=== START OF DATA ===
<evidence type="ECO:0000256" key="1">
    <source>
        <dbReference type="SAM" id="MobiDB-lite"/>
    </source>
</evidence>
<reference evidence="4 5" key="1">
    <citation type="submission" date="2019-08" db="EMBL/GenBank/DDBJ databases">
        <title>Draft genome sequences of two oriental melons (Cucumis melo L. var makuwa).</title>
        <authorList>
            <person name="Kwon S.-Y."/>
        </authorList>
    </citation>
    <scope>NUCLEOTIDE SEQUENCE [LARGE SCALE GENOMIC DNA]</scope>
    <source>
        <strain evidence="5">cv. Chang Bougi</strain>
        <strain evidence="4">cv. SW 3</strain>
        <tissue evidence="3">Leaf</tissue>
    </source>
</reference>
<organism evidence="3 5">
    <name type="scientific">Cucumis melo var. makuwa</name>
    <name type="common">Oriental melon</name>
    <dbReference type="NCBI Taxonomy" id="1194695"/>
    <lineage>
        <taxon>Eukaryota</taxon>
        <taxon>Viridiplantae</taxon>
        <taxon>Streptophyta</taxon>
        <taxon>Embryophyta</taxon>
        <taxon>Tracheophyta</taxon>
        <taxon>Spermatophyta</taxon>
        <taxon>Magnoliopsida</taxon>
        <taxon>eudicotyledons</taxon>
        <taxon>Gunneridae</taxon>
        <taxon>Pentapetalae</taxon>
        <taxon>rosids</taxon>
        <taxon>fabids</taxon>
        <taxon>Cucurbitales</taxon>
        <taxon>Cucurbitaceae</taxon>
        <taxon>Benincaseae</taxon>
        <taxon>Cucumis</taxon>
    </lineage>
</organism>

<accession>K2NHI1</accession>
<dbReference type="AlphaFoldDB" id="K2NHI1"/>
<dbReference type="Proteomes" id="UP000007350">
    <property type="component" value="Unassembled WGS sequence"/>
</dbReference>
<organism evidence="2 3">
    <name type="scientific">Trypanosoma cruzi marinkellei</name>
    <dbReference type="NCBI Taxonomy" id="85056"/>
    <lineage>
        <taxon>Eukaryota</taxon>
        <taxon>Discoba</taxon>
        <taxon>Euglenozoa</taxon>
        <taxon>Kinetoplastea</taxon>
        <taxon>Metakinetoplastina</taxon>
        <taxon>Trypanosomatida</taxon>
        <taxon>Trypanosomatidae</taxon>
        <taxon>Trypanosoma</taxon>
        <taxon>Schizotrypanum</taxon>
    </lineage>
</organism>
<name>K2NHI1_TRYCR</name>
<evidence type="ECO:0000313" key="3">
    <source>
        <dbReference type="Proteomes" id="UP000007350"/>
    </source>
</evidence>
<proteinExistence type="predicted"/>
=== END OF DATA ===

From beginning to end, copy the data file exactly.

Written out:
<evidence type="ECO:0000256" key="1">
    <source>
        <dbReference type="SAM" id="MobiDB-lite"/>
    </source>
</evidence>
<reference evidence="4 5" key="1">
    <citation type="submission" date="2019-08" db="EMBL/GenBank/DDBJ databases">
        <title>Draft genome sequences of two oriental melons (Cucumis melo L. var makuwa).</title>
        <authorList>
            <person name="Kwon S.-Y."/>
        </authorList>
    </citation>
    <scope>NUCLEOTIDE SEQUENCE [LARGE SCALE GENOMIC DNA]</scope>
    <source>
        <strain evidence="5">cv. Chang Bougi</strain>
        <strain evidence="4">cv. SW 3</strain>
        <tissue evidence="3">Leaf</tissue>
    </source>
</reference>
<organism evidence="3 5">
    <name type="scientific">Cucumis melo var. makuwa</name>
    <name type="common">Oriental melon</name>
    <dbReference type="NCBI Taxonomy" id="1194695"/>
    <lineage>
        <taxon>Eukaryota</taxon>
        <taxon>Viridiplantae</taxon>
        <taxon>Streptophyta</taxon>
        <taxon>Embryophyta</taxon>
        <taxon>Tracheophyta</taxon>
        <taxon>Spermatophyta</taxon>
        <taxon>Magnoliopsida</taxon>
        <taxon>eudicotyledons</taxon>
        <taxon>Gunneridae</taxon>
        <taxon>Pentapetalae</taxon>
        <taxon>rosids</taxon>
        <taxon>fabids</taxon>
        <taxon>Cucurbitales</taxon>
        <taxon>Cucurbitaceae</taxon>
        <taxon>Benincaseae</taxon>
        <taxon>Cucumis</taxon>
    </lineage>
</organism>

<accession>K2NHI1</accession>
<dbReference type="AlphaFoldDB" id="K2NHI1"/>
<dbReference type="Proteomes" id="UP000007350">
    <property type="component" value="Unassembled WGS sequence"/>
</dbReference>
<organism evidence="2 3">
    <name type="scientific">Trypanosoma cruzi marinkellei</name>
    <dbReference type="NCBI Taxonomy" id="85056"/>
    <lineage>
        <taxon>Eukaryota</taxon>
        <taxon>Discoba</taxon>
        <taxon>Euglenozoa</taxon>
        <taxon>Kinetoplastea</taxon>
        <taxon>Metakinetoplastina</taxon>
        <taxon>Trypanosomatida</taxon>
        <taxon>Trypanosomatidae</taxon>
        <taxon>Trypanosoma</taxon>
        <taxon>Schizotrypanum</taxon>
    </lineage>
</organism>
<name>K2NHI1_TRYCR</name>
<evidence type="ECO:0000313" key="3">
    <source>
        <dbReference type="Proteomes" id="UP000007350"/>
    </source>
</evidence>
<proteinExistence type="predicted"/>